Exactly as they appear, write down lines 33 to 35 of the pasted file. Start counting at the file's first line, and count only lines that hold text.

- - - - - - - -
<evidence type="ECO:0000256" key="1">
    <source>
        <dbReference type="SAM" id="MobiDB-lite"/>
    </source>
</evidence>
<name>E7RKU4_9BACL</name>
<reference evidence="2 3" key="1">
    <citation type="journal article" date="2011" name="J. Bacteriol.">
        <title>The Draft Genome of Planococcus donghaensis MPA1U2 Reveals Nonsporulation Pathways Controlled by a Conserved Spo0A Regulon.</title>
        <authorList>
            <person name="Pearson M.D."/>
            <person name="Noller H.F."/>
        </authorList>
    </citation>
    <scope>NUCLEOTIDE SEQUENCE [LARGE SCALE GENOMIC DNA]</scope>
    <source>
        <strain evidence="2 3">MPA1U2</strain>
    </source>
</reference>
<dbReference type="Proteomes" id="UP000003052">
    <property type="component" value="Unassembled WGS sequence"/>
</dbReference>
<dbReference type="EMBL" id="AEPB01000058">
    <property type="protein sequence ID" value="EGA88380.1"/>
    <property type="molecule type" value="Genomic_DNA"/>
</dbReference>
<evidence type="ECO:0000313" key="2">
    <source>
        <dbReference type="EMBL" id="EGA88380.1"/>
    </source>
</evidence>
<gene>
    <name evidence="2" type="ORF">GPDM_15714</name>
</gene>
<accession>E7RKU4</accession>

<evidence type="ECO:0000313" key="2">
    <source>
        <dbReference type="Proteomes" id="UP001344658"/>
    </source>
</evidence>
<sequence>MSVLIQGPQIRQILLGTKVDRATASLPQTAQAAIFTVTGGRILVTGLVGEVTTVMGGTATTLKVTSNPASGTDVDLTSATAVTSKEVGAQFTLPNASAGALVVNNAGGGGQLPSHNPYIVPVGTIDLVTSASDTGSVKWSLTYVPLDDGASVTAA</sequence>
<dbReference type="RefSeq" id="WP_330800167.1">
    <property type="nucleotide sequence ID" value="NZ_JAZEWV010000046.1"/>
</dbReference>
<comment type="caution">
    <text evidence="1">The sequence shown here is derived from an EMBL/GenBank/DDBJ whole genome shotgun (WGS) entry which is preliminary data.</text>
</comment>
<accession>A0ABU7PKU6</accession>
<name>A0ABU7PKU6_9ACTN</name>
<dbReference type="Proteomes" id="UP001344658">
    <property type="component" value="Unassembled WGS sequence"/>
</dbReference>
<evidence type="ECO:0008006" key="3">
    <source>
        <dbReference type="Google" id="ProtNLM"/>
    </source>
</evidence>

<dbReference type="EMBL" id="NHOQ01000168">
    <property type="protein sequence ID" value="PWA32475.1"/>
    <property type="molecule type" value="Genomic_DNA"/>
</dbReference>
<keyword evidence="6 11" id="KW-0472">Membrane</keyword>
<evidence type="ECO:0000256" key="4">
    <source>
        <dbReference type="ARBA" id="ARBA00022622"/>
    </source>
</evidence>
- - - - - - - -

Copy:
    <name evidence="2" type="ORF">GPDM_15714</name>
</gene>
<accession>E7RKU4</accession>